Is the prospect of rising interest rates battering ASX shares?

What’s behind the slump in the ASX share market? We take a closer look.

| More on:
A woman in a business suit and a man in a business suit boxing in a ring.

Image source: Getty Images

Key points

  • Both the ASX and global share markets have had a tough few months
  • Many are blaming this on inflation and the prospect of rising interest rates
  • But why would higher rates affect ASX shares?

As many ASX investors would know by now, the S&P/ASX 200 Index (ASX: XJO) has been in a bit of a funk for a few months now. Friday in particular saw the ASX 200 shed a nasty 2.27% to finish the trading day at 7,175.8 points. That leaves the ASX 200 below where it was 6 months ago, and at its lowest point since June last year. Ouch.

Over in the United States, markets haven’t been quite as gloomy. But even so, the flagship S&P 500 Index is now down around 6.5% from its last peak. Many investors have blamed the prospect of inflation, and the higher interest rates that come with it, for the slump in global markets that we’ve seen.

Indeed, the 40-year high inflation reportedly hit earlier this month in the US aligns rather well with the share market slump we have seen across the US and Australian markets since then.

But why is this the case? Wouldn’t the debt-destroying powers of inflation be good for markets?

Why do inflation and higher interest rates spook investors?

Well, not exactly. Sure, inflation does normally mean that both corporate and government debt can be ‘inflated away’. But it’s what normally walks hand-in-hand with inflation that could be spooking markets. That would be higher interest rates.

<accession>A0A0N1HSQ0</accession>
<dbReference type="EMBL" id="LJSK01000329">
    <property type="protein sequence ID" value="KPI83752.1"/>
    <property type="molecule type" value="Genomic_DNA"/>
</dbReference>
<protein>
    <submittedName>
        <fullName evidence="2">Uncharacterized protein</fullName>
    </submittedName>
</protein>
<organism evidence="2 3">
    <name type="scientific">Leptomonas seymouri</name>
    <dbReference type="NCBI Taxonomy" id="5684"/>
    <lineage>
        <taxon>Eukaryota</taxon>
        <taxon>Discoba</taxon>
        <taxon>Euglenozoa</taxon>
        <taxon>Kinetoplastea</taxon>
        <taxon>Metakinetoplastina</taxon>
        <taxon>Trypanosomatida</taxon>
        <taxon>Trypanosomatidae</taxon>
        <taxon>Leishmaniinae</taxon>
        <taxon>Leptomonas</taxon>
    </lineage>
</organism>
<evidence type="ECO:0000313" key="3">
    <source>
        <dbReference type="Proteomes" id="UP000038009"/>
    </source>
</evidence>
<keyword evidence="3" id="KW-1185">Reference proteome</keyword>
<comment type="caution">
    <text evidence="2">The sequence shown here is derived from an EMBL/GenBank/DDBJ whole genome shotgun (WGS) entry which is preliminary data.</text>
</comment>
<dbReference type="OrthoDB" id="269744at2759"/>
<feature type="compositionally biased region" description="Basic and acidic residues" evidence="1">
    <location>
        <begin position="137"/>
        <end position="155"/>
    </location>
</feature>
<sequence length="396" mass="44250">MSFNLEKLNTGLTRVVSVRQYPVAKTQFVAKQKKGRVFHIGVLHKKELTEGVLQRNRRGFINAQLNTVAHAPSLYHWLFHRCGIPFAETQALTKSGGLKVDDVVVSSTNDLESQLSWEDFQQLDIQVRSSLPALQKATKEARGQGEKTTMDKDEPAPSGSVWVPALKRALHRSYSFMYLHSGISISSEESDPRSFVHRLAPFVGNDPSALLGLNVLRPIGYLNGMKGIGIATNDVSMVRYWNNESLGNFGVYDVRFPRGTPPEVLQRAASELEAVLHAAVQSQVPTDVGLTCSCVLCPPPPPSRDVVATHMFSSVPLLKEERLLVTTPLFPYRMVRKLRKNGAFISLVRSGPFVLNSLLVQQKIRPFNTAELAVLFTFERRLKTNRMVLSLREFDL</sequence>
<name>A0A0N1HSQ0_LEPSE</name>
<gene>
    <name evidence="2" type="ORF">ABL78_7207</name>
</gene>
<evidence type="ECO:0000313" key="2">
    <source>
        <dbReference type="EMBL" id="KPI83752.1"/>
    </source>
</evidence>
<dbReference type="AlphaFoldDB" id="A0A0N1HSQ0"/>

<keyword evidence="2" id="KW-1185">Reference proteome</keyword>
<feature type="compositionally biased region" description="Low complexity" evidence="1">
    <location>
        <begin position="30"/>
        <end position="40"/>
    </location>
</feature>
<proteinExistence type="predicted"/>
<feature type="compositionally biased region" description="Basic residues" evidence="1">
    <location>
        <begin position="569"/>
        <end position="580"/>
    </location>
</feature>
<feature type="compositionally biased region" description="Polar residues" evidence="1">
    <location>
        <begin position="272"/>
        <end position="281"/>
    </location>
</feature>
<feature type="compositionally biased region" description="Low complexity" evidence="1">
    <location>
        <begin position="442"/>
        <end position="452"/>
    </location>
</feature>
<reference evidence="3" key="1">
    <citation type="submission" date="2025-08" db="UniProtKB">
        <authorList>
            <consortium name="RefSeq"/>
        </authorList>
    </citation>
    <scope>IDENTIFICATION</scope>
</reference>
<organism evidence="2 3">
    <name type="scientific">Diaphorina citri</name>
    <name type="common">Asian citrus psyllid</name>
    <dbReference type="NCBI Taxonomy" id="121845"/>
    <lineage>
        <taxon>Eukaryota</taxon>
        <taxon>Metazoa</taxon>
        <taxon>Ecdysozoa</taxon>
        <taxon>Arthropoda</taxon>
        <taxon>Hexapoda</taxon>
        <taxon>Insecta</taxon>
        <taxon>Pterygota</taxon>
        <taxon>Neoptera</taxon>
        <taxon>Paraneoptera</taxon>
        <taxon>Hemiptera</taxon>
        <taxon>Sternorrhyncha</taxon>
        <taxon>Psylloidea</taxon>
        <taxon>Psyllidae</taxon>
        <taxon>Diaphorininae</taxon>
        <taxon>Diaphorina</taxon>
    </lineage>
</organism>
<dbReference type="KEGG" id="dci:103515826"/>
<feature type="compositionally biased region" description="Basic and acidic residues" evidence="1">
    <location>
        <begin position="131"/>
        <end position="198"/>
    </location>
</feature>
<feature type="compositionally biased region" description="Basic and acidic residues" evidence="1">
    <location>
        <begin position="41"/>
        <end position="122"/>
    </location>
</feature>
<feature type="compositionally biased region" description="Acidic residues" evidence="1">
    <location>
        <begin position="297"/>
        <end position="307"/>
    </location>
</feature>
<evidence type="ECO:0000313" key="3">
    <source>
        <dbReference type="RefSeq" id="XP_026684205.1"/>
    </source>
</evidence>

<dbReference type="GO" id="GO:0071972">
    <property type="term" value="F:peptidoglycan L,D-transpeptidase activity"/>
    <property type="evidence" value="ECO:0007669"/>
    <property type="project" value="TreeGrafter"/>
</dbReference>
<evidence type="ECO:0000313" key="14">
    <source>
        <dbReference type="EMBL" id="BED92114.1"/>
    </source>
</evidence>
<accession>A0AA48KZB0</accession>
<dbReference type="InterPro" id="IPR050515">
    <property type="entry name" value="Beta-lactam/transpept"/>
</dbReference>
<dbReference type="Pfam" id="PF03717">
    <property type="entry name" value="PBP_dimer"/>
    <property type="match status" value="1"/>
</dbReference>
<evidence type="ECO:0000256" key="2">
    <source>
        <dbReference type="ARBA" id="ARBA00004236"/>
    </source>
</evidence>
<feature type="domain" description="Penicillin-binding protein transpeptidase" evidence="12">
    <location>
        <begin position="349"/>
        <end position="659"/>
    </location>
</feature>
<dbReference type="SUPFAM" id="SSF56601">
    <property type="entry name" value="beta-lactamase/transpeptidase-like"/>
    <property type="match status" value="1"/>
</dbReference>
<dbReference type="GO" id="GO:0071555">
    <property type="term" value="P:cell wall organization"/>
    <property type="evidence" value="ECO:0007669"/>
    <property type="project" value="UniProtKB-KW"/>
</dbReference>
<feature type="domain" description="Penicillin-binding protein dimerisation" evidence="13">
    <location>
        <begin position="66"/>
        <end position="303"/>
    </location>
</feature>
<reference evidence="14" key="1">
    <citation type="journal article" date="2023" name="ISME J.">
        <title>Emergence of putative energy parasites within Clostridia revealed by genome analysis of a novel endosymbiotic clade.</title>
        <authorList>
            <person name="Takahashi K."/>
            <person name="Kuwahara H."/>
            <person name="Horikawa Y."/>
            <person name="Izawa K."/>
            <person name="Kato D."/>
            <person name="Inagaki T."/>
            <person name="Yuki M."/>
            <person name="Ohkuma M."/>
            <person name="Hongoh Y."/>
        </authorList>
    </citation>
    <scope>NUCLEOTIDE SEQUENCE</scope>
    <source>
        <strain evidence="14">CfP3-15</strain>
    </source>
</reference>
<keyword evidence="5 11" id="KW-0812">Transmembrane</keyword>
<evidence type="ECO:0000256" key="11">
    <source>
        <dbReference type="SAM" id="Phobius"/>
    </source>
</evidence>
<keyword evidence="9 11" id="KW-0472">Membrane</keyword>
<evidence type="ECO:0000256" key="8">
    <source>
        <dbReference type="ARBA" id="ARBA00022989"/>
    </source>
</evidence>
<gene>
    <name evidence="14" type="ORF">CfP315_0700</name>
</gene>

As the great Warren Buffett once said, interest rates are like financial gravity, pulling everything down to earth. Over the past few years, interest rates around the globe have been at virtually zero. This was a deliberate consequence of central bank intervention to assist the global economy in dealing with the COVID-19 pandemic. Lower rates typically result in cheaper loans, helping to give consumers a spending boost.

But as rates start rising, so too does the cost of borrowing money for every participant of the economy. That includes consumers, businesses, and governments.

If rates were to rise, so too would the cost of a business wanting to borrow money to expand its operations. And that goes for homeowners too. If the Reserve Bank of Australia (RBA) were to raise our own cash rate from the current 0.15% to say 1% or even 2% over the next couple of years, it would mean anyone with a home loan would see their mortgage repayments increase substantially.

So in an inflationary environment, businesses would have to watch their own borrowing costs rise, as well as the purchasing power of many of their consumers fall. All while inflation is driving up the cost of production and labour. So you can see why investors might be spooked by the prospects of inflation and higher rates today.

That is possibly the reason why we have seen both the ASX and the global share market go through some pretty nasty volatility over the past few months. But only time will tell how the macro-economic environment will treat shares in 2022.